MACKINAC ISLAND, Mich. -- If General Motors wants to stay at Detroits Renaissance Center, itll have a powerful new tax incentive to work with.
Wayne County Executive Robert Ficano and Detroit Mayor Dave Bing announced today at business conference here that theyll offer GM the tax breaks that come with a "renaissance zone" designation to stay in Detroit.
So in their bankruptcy case, they can say now they have a business case to stay at the GM building, Ficano said. We got together and asked what tools we have in our toolbox to tell the rest of the world that were really open for business.
CEO Fritz Henderson rattled local political leaders on May 11 by saying GM is open to considering moving its headquarters as it explores ways to slash costs. GM purchased the glass-towered building last year for $625 million and has called the downtown complex home since 1996.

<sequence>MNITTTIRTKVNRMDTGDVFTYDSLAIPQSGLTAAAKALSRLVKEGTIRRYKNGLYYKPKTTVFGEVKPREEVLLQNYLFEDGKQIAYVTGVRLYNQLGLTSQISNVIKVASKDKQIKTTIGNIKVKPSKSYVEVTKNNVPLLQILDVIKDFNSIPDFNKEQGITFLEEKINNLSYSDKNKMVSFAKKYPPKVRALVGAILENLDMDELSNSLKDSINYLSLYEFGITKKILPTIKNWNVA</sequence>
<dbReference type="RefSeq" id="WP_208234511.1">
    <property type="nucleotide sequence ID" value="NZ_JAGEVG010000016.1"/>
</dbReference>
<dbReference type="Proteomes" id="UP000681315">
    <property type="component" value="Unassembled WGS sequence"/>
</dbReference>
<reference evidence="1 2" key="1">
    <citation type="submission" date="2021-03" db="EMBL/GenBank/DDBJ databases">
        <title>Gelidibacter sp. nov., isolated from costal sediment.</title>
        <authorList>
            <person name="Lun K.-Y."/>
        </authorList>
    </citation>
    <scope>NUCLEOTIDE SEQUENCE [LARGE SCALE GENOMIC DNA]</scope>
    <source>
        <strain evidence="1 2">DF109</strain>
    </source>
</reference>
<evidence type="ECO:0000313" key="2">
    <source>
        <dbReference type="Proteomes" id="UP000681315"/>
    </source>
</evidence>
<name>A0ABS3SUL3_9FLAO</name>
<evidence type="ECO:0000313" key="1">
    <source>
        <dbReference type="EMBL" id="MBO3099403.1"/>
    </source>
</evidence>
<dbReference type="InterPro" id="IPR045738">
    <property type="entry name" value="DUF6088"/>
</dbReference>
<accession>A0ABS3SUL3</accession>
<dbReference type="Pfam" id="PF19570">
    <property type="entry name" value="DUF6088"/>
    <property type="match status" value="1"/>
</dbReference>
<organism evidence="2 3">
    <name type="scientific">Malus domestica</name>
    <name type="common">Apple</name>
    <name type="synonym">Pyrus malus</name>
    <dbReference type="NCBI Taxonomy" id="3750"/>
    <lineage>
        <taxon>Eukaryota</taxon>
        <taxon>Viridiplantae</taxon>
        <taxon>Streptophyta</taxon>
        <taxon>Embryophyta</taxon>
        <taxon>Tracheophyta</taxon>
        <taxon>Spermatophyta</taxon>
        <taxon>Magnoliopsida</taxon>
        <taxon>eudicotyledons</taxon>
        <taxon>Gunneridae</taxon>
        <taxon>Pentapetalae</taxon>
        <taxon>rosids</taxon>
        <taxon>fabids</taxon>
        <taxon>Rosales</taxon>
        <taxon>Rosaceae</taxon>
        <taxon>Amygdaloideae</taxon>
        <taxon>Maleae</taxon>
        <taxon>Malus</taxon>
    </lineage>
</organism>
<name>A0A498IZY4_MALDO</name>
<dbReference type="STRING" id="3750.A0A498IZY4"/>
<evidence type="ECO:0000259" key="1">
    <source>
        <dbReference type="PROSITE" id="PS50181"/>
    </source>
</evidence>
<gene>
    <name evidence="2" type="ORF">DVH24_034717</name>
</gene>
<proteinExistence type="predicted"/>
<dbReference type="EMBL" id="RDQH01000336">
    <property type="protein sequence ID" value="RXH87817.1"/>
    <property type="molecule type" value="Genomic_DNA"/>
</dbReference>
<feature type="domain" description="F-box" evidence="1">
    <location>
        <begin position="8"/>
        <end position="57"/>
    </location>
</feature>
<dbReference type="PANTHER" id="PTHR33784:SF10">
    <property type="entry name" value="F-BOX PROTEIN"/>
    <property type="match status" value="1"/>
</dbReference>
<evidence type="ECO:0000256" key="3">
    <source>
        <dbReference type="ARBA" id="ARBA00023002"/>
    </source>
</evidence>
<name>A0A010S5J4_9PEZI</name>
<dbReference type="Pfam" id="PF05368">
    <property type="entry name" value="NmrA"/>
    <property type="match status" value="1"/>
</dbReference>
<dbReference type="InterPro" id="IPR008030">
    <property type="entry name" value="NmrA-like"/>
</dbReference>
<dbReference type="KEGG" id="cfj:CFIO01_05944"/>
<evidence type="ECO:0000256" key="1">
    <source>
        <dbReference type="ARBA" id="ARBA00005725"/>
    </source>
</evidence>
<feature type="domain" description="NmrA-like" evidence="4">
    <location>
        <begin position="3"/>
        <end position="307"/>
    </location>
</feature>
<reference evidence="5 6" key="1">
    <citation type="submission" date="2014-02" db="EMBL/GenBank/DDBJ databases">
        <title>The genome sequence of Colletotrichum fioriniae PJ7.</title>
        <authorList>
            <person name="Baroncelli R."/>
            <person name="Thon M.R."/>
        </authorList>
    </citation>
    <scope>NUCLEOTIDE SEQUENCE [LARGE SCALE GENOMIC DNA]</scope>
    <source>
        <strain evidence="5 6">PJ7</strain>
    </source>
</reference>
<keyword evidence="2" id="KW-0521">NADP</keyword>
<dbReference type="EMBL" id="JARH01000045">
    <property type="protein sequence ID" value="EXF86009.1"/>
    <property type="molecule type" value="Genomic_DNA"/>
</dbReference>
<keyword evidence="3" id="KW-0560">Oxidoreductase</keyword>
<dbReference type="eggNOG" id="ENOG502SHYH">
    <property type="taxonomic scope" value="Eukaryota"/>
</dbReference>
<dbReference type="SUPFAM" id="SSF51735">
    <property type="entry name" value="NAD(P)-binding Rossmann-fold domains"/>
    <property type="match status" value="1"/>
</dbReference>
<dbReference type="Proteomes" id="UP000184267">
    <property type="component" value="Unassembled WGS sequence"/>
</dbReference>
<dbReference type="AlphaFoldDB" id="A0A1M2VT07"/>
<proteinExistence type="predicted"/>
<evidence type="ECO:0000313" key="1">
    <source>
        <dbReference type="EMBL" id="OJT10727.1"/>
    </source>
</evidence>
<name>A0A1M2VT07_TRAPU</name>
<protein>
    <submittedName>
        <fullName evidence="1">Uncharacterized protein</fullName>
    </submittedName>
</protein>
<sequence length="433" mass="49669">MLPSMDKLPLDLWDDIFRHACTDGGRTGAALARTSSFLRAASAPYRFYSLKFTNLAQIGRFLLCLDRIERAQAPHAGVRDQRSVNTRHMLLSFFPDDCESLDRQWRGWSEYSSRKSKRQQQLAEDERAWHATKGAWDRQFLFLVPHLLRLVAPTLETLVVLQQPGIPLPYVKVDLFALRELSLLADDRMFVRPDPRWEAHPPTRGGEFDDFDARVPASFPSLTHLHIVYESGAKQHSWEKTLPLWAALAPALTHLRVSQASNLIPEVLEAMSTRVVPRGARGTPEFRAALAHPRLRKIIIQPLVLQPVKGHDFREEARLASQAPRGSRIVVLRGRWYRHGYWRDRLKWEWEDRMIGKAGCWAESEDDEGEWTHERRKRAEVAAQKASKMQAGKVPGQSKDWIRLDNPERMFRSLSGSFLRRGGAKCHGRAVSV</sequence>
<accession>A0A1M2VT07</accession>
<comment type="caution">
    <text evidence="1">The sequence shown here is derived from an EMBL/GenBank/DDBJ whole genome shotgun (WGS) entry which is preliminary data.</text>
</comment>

A goal of the renaissance zone designation is to enable GM to consolidate, according to a Wayne County press release.
The incentives, Ficano said, will not be available just to GM but to any business that wants space at the Ren Cen.
A renaissance zone is a powerful tax abatement tool. In a renaissance zone, a host of taxes are waived, including business, income, and real and personal property taxes.
Ficano said the designation would last 12 to 15 years.
He said Wayne County and Bings team worked rapidly to put the deal together. If youre going to consolidate anywhere in the world, you can now come here, because you are going to get tremendous tax breaks, Ficano said.
One tower not owned by GM is occupied by computing giant EDS Corp. and already has a renaissance zone.
Four other towers would now also be in a renaissance zone.